“This film is Poe’s origin story”: “The Pale Blue Eye” director on his gothic whodunit at West Point

Netflix’s “The Pale Blue Eye” is an intriguing mystery set at West Point in 1830. Augustus Landor (Christian Bale) is asked by Captain Hitchcock (Simon McBurney) to investigate the death of a cadet named Frye, who has hanged himself. The odd thing is, however, that his corpse was violated — the cadet’s heart was stolen. The US Military Academy would like this matter, which could possibly be murder, resolved before things get out of hand.

“It’s quite tricky to make a film about Edgar Allen Poe at this time in his life, because most readers have him in mind as someone who is very dark and deeply invested in the trappings of the macabre.”

Landor is aided by a most unlikely assistant, that of Cadet EA Poe (Harry Melling), a poet who has a keen sense of observation. Poe helps Landor decipher a scrap of a letter found on Frye’s corpse, hoping it will provide a clue to his death. As the mystery deepens, Landor and Poe encounter some uncanny things best left for viewers to discover.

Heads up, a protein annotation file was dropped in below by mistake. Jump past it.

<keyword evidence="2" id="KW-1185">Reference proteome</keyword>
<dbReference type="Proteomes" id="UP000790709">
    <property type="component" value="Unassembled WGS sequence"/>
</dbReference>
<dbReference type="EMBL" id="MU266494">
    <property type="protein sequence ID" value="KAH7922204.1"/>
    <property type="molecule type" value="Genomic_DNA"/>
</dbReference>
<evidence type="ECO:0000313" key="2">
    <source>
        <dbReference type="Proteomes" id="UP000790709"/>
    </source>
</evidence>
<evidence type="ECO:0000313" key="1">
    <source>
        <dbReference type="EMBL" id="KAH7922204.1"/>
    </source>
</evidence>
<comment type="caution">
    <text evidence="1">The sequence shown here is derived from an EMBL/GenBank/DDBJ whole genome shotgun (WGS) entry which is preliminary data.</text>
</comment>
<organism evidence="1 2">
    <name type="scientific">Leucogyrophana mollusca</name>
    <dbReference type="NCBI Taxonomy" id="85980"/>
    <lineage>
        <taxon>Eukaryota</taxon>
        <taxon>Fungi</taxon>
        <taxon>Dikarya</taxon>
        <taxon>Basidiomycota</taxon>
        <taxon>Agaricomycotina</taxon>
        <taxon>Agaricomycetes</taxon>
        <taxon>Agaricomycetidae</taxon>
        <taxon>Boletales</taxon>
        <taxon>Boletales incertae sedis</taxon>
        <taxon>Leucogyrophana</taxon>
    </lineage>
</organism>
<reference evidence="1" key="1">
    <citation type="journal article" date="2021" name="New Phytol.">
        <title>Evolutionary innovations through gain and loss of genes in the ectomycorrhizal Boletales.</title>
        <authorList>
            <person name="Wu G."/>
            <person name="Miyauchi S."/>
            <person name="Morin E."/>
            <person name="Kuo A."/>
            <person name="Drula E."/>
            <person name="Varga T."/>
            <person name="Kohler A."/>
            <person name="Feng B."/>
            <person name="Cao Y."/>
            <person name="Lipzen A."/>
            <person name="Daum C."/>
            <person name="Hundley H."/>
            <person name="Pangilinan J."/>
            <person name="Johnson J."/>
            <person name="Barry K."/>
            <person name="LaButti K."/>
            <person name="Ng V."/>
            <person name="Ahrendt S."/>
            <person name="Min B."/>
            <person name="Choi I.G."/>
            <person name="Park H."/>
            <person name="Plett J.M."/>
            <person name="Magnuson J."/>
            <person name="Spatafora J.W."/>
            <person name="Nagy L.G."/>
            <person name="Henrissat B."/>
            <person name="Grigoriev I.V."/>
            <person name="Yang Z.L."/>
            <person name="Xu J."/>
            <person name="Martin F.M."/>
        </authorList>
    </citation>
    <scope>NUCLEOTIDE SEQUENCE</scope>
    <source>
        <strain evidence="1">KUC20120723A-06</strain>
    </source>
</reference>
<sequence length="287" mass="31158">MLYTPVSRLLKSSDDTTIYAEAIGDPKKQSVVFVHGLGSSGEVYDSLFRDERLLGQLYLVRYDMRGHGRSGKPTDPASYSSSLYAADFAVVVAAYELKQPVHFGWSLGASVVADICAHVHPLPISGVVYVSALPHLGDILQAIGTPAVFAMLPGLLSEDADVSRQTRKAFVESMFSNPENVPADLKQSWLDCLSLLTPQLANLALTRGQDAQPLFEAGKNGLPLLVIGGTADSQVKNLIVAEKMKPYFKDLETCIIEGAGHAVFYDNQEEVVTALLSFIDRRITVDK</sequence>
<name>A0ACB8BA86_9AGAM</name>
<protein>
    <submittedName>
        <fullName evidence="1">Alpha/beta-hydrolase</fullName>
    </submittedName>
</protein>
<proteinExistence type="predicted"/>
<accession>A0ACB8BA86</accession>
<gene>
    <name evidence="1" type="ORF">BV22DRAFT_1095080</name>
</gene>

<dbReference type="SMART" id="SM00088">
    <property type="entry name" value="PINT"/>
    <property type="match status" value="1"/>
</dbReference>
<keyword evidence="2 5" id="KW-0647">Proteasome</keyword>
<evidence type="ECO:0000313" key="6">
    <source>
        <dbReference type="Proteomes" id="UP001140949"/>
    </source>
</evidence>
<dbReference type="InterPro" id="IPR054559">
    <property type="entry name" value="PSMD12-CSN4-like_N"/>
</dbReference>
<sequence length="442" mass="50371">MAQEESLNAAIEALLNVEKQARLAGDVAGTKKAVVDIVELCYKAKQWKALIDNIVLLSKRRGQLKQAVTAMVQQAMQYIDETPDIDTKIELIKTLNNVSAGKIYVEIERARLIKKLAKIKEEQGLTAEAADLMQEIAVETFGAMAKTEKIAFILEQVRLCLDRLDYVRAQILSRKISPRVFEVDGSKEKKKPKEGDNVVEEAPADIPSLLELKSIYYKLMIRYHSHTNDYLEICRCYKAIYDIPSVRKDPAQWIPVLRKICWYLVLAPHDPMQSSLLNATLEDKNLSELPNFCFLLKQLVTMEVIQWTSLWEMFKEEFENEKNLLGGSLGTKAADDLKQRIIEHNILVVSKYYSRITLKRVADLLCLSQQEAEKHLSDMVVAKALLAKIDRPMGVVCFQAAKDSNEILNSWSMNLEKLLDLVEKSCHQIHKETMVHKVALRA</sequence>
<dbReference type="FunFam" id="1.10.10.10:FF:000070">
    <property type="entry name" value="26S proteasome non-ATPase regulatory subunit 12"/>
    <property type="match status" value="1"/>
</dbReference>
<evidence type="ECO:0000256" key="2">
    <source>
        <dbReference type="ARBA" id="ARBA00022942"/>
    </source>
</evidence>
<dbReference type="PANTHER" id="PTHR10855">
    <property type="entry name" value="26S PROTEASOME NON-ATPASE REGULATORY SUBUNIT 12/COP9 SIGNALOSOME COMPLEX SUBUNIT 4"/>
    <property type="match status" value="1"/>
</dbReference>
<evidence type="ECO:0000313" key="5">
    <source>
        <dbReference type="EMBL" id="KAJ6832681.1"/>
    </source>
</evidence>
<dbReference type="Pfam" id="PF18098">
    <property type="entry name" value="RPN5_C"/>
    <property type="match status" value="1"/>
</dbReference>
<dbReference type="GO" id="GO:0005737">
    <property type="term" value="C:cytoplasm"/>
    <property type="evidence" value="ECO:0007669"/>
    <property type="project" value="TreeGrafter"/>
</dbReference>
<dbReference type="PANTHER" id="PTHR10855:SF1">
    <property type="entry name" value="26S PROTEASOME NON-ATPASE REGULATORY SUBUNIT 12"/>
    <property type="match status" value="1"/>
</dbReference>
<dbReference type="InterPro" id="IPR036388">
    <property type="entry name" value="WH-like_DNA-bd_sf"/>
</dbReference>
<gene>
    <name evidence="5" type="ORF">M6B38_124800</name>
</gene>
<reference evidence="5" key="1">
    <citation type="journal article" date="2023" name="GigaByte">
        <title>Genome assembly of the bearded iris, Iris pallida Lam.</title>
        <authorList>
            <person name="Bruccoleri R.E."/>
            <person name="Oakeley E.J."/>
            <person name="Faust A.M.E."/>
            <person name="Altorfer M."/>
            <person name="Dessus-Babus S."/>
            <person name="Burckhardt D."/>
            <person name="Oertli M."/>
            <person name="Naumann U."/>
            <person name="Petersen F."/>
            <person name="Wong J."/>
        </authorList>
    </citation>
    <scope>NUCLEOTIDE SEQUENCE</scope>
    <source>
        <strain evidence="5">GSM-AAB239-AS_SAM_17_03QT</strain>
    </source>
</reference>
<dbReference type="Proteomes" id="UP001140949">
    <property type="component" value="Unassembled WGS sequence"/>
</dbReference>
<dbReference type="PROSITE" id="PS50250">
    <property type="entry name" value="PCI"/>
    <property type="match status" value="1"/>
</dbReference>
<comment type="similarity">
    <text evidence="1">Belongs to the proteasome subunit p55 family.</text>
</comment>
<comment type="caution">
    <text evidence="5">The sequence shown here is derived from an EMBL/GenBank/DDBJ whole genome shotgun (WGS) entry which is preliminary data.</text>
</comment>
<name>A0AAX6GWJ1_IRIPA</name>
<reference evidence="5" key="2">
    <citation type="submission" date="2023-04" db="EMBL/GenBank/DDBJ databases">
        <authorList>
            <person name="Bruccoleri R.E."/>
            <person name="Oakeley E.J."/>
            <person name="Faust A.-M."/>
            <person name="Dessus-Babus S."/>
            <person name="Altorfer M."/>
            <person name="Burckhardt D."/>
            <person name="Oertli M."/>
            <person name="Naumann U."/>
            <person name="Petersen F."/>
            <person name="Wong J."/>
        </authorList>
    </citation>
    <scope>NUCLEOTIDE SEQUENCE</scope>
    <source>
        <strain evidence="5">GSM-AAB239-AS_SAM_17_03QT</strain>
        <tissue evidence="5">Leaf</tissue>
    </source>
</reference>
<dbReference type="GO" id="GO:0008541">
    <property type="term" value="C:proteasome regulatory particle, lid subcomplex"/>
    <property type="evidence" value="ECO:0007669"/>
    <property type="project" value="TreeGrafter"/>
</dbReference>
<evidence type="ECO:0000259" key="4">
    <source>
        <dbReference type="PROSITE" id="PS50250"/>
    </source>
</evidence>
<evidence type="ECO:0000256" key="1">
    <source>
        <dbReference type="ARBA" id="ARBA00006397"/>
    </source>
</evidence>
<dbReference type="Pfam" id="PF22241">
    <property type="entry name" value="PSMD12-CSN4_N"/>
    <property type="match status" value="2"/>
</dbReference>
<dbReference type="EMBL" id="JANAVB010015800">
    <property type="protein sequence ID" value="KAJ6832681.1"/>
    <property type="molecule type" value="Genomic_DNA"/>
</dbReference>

Writer/Director Scott Cooper films this adaptation of Louis Bayard’s novel as a slow burn that features some interesting twists and gothic elements. He reteams with Bale for a third time after “Out of the Furnace” and “Hostiles.” Cooper spoke with Salon about his atmospheric new film, his love of Edgar Allan Poe, as well as creating a mystery about the ambiguous line between life and death.

Let’s start with a question about Poe and your interest in him, as well as the gothic genre. What is the appeal of this poet, and by extension, this work?